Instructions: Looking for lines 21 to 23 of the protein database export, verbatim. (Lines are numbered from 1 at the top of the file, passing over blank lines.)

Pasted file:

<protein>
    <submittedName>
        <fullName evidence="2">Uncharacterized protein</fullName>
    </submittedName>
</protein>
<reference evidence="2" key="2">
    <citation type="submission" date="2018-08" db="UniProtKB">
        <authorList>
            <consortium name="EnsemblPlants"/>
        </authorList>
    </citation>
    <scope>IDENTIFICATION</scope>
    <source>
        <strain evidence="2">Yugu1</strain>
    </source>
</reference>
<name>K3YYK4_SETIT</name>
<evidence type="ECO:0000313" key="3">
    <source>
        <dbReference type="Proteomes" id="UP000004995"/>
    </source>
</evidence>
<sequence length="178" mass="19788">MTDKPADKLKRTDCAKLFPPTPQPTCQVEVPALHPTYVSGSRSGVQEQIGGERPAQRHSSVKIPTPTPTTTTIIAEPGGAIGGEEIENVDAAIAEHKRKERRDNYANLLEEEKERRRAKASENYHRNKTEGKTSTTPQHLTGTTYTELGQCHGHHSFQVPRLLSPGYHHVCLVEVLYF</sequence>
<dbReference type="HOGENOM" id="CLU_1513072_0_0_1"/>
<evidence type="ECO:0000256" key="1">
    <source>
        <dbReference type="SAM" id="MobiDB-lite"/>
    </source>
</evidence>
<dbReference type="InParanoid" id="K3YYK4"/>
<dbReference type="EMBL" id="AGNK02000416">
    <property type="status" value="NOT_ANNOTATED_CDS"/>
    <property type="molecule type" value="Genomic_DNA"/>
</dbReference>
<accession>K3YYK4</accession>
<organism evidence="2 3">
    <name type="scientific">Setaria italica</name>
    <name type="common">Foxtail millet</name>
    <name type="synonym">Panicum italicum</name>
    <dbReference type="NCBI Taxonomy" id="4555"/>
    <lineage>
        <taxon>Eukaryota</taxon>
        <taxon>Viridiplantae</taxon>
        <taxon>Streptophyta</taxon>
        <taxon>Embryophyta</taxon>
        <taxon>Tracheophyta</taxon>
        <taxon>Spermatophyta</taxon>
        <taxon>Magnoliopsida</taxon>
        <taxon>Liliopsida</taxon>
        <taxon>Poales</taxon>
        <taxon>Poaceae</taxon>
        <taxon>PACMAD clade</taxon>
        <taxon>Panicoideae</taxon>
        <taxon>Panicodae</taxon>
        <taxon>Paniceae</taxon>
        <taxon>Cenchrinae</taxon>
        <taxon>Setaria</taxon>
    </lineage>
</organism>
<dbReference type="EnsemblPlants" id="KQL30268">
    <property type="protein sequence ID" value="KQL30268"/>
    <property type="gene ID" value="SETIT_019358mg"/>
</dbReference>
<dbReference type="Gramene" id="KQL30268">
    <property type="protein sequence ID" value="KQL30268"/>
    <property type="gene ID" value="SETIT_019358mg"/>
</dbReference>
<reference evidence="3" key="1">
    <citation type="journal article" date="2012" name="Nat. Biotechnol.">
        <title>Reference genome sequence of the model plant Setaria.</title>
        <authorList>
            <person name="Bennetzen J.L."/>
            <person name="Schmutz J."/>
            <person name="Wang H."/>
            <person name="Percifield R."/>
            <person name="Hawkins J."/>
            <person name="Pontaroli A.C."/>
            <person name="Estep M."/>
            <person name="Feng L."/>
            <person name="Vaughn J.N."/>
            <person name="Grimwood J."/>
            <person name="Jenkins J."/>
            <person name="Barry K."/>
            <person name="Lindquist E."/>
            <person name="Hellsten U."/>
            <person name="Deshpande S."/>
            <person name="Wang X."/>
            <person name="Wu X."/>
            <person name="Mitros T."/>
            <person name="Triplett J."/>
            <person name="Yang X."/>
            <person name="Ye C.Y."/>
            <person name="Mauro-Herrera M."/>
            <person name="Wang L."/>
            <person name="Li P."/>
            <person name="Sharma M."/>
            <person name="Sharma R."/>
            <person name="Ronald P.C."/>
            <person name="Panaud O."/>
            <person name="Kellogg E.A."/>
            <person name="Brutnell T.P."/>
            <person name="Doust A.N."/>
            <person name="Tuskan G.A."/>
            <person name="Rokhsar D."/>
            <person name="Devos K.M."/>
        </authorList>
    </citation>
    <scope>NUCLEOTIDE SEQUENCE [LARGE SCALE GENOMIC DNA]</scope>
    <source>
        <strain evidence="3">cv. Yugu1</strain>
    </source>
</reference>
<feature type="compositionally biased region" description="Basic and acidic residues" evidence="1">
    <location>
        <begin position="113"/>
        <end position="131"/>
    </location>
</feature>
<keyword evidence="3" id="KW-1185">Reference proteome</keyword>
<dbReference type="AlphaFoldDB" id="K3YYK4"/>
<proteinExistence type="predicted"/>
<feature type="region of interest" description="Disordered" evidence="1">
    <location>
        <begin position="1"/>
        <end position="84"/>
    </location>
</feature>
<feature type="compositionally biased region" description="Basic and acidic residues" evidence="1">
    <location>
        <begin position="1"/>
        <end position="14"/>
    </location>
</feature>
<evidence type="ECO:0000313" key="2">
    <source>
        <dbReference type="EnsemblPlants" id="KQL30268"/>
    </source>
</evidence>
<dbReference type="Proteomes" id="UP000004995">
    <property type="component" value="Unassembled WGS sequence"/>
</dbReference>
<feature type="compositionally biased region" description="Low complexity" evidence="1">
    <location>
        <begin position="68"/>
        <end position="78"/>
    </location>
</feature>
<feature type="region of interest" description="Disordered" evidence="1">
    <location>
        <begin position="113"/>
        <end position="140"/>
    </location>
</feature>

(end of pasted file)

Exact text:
    </source>
</evidence>
<sequence length="178" mass="19788">MTDKPADKLKRTDCAKLFPPTPQPTCQVEVPALHPTYVSGSRSGVQEQIGGERPAQRHSSVKIPTPTPTTTTIIAEPGGAIGGEEIENVDAAIAEHKRKERRDNYANLLEEEKERRRAKASENYHRNKTEGKTSTTPQHLTGTTYTELGQCHGHHSFQVPRLLSPGYHHVCLVEVLYF</sequence>